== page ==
4/10 work week
ASHLEY FRANSCELL/Daily Herald Pat Nelson calculates a customer's payment in the utilities office Monday June 09, 2008 at Spanish Fork city offices. A few people in the office work 10 hour days, four days a week for the ease of customers.

A study released this month by two Brigham Young University professors suggests four 10-hour days during the work week may increase job satisfaction and productivity in city offices.

Professors Lori Wadsworth and Rex Facer, from the Romney Institute of Public Management, analyzed surveys given to Spanish Fork City employees and residents of the city in 2004. As a result of the alternative schedule, researchers found that 60 percent of employees reported higher productivity, and 60 percent of residents reported improved citizen access.

"In terms of employee morale, there seems to be a very strong benefit," Facer said.

The study began in 2004, several months after Spanish Fork implemented the new schedule. Facer said the city approached BYU about researching the change and any benefits it may have had.

According to the research, employees on the alternative schedule were happier with their job, compensation and benefits, and they were also less likely to seek work elsewhere. One important aspect of the study, Facer said, was employees' perceptions that the work week took less time away from the family and personal interests.

Facer said the so-called millennial generation, which is now entering the workforce, is very interested in having their time to themselves. Older generations perceived certain times during the week as work time, regardless of whether a family event was happening at the same time. The millennial generation, on the other hand, is more likely to take off time during the day for a child's baseball game or take off a Friday for family time.

"They have a very different expectation than did older generations on the separation of work and family," Facer said.

Although the study was completed in 2004, Facer said its release in this month's "Review of Public Personnel Administration" is timely. Aside from more time on the weekends, employees on the 4/10 schedule are also saving more money on gas, though this aspect was not part of the study.

Spanish Fork Assistant City Manager Seth Perrins said the city initially changed its employees' schedules because they found more residents wanted to come to the offices later, and fewer came in on Fridays. The city decided it could serve more people by opening earlier and closing later, and they opted to study the change after a year to gauge the success.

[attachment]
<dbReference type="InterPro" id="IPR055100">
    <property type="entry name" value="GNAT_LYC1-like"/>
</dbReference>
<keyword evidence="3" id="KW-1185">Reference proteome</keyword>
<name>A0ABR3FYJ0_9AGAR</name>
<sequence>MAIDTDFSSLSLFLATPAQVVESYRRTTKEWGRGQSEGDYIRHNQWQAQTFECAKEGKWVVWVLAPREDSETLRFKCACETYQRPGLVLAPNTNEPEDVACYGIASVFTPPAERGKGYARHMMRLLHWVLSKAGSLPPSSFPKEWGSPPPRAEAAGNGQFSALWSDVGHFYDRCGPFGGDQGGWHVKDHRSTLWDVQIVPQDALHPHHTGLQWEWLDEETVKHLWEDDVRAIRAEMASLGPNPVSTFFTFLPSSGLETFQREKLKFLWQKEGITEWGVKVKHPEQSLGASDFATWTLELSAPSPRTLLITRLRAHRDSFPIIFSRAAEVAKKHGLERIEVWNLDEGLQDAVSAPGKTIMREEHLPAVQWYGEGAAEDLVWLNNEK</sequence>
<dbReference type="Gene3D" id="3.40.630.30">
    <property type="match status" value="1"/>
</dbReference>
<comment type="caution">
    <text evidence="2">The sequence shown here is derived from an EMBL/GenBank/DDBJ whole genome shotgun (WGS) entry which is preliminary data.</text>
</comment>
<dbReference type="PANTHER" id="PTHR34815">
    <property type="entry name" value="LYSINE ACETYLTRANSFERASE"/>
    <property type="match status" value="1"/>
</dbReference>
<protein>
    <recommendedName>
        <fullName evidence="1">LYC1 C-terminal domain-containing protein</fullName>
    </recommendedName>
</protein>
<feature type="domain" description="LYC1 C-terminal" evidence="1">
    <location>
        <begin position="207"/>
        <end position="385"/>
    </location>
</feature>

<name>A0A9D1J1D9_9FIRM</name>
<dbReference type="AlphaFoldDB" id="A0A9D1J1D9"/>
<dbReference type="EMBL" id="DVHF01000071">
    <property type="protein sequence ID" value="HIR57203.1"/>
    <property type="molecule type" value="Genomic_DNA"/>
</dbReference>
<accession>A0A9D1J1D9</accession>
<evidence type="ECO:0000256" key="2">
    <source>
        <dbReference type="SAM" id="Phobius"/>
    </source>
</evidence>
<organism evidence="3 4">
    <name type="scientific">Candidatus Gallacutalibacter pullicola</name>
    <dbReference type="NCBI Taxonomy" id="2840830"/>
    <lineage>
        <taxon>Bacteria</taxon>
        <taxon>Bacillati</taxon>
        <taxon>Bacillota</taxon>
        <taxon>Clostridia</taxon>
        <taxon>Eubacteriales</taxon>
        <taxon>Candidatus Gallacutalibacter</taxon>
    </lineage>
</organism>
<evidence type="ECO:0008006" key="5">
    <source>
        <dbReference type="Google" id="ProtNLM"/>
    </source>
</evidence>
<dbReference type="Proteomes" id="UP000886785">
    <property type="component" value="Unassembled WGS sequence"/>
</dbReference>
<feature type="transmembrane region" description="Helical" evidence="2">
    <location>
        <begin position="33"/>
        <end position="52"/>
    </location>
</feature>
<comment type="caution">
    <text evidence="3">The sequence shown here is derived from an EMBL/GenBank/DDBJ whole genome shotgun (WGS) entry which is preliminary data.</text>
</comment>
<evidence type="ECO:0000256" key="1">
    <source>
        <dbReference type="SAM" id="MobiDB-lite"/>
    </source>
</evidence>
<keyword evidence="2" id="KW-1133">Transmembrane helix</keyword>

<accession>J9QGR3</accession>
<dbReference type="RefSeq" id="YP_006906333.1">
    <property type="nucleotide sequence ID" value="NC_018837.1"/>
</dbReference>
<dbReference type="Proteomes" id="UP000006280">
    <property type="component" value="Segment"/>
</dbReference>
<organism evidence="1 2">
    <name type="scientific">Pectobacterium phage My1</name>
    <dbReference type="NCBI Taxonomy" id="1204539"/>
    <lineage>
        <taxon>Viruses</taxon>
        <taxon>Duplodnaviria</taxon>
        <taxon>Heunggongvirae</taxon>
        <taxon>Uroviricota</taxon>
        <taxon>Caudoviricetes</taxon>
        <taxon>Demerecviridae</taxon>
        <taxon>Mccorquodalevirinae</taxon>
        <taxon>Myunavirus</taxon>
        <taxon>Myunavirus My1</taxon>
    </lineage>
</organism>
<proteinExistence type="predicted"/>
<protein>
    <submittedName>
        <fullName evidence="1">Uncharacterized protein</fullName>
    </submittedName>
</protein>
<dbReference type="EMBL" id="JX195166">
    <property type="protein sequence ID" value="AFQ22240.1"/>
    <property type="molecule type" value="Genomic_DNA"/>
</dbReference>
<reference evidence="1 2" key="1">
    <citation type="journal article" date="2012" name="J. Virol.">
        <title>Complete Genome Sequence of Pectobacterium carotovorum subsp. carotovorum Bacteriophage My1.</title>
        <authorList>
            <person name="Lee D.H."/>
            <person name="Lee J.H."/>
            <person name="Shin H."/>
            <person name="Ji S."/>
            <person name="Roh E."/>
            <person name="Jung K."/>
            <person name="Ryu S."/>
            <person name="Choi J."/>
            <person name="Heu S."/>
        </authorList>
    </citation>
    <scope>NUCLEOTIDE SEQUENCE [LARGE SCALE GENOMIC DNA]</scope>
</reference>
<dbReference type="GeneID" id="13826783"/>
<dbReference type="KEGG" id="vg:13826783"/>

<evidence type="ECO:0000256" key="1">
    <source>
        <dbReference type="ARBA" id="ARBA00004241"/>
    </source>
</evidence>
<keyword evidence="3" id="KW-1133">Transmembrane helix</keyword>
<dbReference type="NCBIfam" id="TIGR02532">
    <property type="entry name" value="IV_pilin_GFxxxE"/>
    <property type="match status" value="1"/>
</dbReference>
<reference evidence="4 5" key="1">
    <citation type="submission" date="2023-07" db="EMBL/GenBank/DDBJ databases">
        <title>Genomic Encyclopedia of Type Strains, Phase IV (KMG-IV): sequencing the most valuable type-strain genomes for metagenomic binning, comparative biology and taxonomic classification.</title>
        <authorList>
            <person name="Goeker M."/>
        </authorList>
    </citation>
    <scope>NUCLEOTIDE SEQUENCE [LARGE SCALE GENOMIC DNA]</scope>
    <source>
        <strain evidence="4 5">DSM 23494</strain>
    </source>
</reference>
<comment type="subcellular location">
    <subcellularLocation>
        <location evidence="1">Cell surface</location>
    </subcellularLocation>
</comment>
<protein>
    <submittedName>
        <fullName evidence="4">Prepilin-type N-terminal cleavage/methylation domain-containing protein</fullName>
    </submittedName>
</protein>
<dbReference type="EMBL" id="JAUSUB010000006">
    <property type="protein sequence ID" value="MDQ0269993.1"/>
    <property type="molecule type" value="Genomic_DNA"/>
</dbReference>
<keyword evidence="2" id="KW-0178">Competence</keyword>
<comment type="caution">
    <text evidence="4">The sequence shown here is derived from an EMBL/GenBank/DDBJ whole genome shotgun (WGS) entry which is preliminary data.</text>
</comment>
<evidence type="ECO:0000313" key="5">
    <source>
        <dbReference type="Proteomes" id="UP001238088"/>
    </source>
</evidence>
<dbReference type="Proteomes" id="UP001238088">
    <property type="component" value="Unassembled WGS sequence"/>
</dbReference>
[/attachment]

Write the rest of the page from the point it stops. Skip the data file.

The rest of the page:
Perrins said there were plenty of anecdotal responses to the change, but the city was happy to have a scientific, reliable response from BYU researchers. Although the survey results were helpful, they presented a unique challenge of their own.

The survey given to residents showed one-third of the residents wanted the city offices to be open Fridays, one-third wanted them closed and the final third didn't care. Another question yielded about 50 percent in favor and 50 percent opposed. "In some cases, it was comical, how evenly it was split," he said.

As a result of the study and other discussions within the city, Spanish Fork again changed its schedule. It is now a more integrated schedule with some employees working 4/10 weeks, while others are back to a normal schedule. This change leaves the offices open from 8 a.m. to 6 p.m. Monday through Thursday, and 8 a.m. to 4 p.m. on Friday.

"The residents that were surveyed wanted access after hours and access on Fridays," he said. "They wanted both scenarios."

Provo City spokeswoman Helen Anderson said the city has also experimented with a 4/10 schedule, but the schedule was recently modified to bring employees back into the office on Fridays. Anderson said the city initially began using the 4/10 schedule years ago to save costs on utilities, janitorial services and overtime pay, as well as to give employees a better commute window.

"Once it was implemented, the city found that employees really liked it," she said.

In January, the city opened its offices for a full day on Fridays in certain departments, including community development, energy, public works and parks and recreation. Some departments were more likely to receive visits on Fridays, such as vacationers who may need parks information for the weekend. "There are some people who seem to want to have a face-to-face interaction on Fridays, especially with some departments," she said.

In a press release, Facer said the alternative work schedules have been shown to be effective, but it is important for cities to adapt to local needs, as Spanish Fork and Provo did.

Facer said there have been quite a few studies on the 4/10 work schedule for the private sector, but this study is among the first for government. The researchers are currently contacting about 150 human resources directors around the country for a look at the schedule, and they intend to look into a dozen more cities in the fall for a more widespread look at the effects on employees.

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